The consequences of keeping reserves
Banks lend out the money they receive as deposits, as part of the money creation cycle of lending, spending, earning, and saving; however, they must reserve some of that money for withdrawals of true cash (bank notes and coins.)
The need to keep reserves has important consequences for the money creation cycle of lending, spending, earning, and saving. Without the need for reserves, the original money could go around the cycle endlessly, creating an unlimited supply of money, and an unlimited amount of debt as it does so; however, every time the money is saved in the cycle cash reserve must be removed and put aside before the money is lent out again. Taking out reserves looks like this:
Every time the money goes around the cycle, there is a little less of it; eventually there is so little left going around that it is insignificant, and the original money's capacity to be expanded this way has been used up. Because of the need to put reserves aside, the money that started the money creation cycle can only be used to create a limited and specific amount of money before its capacity to be expanded this way has been used up.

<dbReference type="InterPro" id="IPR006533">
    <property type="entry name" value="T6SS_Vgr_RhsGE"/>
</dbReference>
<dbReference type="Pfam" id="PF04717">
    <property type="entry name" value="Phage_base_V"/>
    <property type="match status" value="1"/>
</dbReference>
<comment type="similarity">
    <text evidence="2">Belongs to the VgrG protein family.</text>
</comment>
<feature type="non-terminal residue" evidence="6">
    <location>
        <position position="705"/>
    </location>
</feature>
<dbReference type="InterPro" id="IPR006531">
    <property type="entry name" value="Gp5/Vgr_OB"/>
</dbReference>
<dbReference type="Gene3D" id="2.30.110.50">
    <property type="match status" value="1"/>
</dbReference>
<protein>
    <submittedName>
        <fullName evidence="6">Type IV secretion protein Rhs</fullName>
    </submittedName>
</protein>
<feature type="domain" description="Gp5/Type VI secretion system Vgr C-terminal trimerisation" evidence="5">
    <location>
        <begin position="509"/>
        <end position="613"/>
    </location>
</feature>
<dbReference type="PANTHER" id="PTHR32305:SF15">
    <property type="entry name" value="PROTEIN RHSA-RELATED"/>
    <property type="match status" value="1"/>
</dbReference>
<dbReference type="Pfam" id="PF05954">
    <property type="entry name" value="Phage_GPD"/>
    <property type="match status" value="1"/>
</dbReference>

This means that while the banks use the money creation cycle to create most of our money supply out of debt, a continuous supply of money that has not been created by the cycle is needed to start the cycle. To allow the supply of money to keep on expanding so that the economy can keep on growing, new money that wasn't created by the banks using the money creation cycle must be continually added to the economy so that it can be expanded by the money creation cycle to allow growth.
The money that wasn't created by the money creation cycle and which is expanded by the money creation cycle is created by governments, usually working with their central bank. This money is also created with an equal value of debt, but using a different process than the money creation cycle. The money creation cycle used by banks to create money is dependant on this government created money to start it off. This dependence gives governments some control over how much money is created by the banks, and therefore some control over the size and growth of economies.
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